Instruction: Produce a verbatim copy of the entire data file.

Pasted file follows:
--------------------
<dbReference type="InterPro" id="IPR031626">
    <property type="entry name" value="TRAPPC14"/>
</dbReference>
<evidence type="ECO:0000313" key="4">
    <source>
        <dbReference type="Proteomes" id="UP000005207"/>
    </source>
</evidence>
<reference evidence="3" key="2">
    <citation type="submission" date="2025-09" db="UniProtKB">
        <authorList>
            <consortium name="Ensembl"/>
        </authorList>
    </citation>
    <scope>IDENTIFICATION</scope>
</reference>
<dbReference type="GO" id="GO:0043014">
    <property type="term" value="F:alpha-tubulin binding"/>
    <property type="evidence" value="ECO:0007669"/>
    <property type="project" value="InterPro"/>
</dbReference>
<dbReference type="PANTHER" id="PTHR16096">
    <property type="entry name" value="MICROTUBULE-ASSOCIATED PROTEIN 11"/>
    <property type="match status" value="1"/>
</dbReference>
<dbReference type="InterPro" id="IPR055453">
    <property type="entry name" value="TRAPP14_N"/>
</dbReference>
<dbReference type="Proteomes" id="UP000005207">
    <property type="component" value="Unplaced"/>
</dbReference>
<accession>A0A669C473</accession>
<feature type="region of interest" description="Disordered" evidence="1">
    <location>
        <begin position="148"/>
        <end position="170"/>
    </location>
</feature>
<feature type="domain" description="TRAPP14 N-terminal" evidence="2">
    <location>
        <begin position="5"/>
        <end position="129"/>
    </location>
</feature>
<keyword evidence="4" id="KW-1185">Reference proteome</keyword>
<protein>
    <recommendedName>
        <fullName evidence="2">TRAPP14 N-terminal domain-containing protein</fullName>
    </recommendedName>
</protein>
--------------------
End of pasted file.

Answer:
<dbReference type="InterPro" id="IPR031626">
    <property type="entry name" value="TRAPPC14"/>
</dbReference>
<evidence type="ECO:0000313" key="4">
    <source>
        <dbReference type="Proteomes" id="UP000005207"/>
    </source>
</evidence>
<reference evidence="3" key="2">
    <citation type="submission" date="2025-09" db="UniProtKB">
        <authorList>
            <consortium name="Ensembl"/>
        </authorList>
    </citation>
    <scope>IDENTIFICATION</scope>
</reference>
<dbReference type="GO" id="GO:0043014">
    <property type="term" value="F:alpha-tubulin binding"/>
    <property type="evidence" value="ECO:0007669"/>
    <property type="project" value="InterPro"/>
</dbReference>
<dbReference type="PANTHER" id="PTHR16096">
    <property type="entry name" value="MICROTUBULE-ASSOCIATED PROTEIN 11"/>
    <property type="match status" value="1"/>
</dbReference>
<dbReference type="InterPro" id="IPR055453">
    <property type="entry name" value="TRAPP14_N"/>
</dbReference>
<dbReference type="Proteomes" id="UP000005207">
    <property type="component" value="Unplaced"/>
</dbReference>
<accession>A0A669C473</accession>
<feature type="region of interest" description="Disordered" evidence="1">
    <location>
        <begin position="148"/>
        <end position="170"/>
    </location>
</feature>
<feature type="domain" description="TRAPP14 N-terminal" evidence="2">
    <location>
        <begin position="5"/>
        <end position="129"/>
    </location>
</feature>
<keyword evidence="4" id="KW-1185">Reference proteome</keyword>
<protein>
    <recommendedName>
        <fullName evidence="2">TRAPP14 N-terminal domain-containing protein</fullName>
    </recommendedName>
</protein>